Seasonal investing: when is the best time to sell or buy?

Traditionally, the ‘spring selling season’ has been touted as the best time to sell because there are more people looking to buy. But be warned – it’s a myth. You’re better off selling in the summer.

Spring – BEST TO BUY (September, October, November)

Many vendors are encouraged by their real estate agents to list their properties in spring, pointing out that this is when most people are looking to buy. In reality, spring is a great time to get a quick sale, but not a high one. The increase in potential buyers is often exaggerated and the fact that there is a dramatic increase in listings means it’s more likely to be a buyer’s market. This means buyers have so many more choices for properties and have more room to negotiate prices.

Summer – BEST TO SELL (December, January, February)

Property values historically climb at the highest rate over the first three months of the year. That’s because a lot of people want to purchase at the beginning of the year but there tends to be a drop in listings as potential vendors go on holiday. It’s simple supply and demand. Most sellers assume buyers aren’t seriously looking during this period, but many actually are.

Autumn – BEST TO BUY or wait (March, April, May) .

The highest amount of sales are usually over spring and summer, so by the time it comes to the Autumn months a lot of people have already finished whatever property transactions they would have wanted to do. The impetus of a new year and a motivation among people to improve their lifestyle by purchasing a new home usually also starts to fade by autumn.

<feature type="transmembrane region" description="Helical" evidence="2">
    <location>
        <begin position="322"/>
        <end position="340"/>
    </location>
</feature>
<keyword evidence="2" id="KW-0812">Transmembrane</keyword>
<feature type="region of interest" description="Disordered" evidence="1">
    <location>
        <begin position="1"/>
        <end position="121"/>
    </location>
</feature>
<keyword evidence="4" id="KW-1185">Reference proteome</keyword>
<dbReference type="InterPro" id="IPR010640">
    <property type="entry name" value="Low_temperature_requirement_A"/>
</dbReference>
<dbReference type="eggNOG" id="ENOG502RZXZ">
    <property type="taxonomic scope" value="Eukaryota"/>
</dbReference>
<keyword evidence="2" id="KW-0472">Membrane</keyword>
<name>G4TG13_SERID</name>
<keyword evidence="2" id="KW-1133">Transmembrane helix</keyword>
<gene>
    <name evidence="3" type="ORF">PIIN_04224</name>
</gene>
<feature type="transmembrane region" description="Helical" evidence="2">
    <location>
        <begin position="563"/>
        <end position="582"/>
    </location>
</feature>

Winter – BEST TO WAIT (June, July, August)

Winter is a lot like the summer holiday period in that people tend not to list properties as much, thinking there will be few buyers in the market. The latter part is somewhat correct – there are fewer buyers – but when combined with the fact there are also less sellers it means that price growth tends to follow whatever pattern it would have shown in a market before. If it was a high growth market it will stay high growth. If values were staying flat, they’ll continue to stay flat.

The verdict:

The seasons do affect prices, but in the grand scheme of things that affect is minimal. In many cases, the amount you’d possibly make by waiting a few months for the right season are not enough to justify a few extra months on a mortgage you possibly can’t afford. Conversely, jumping into the buyer’s market early, just because it is the right season, isn’t a good idea if it could jeopardise your finances.

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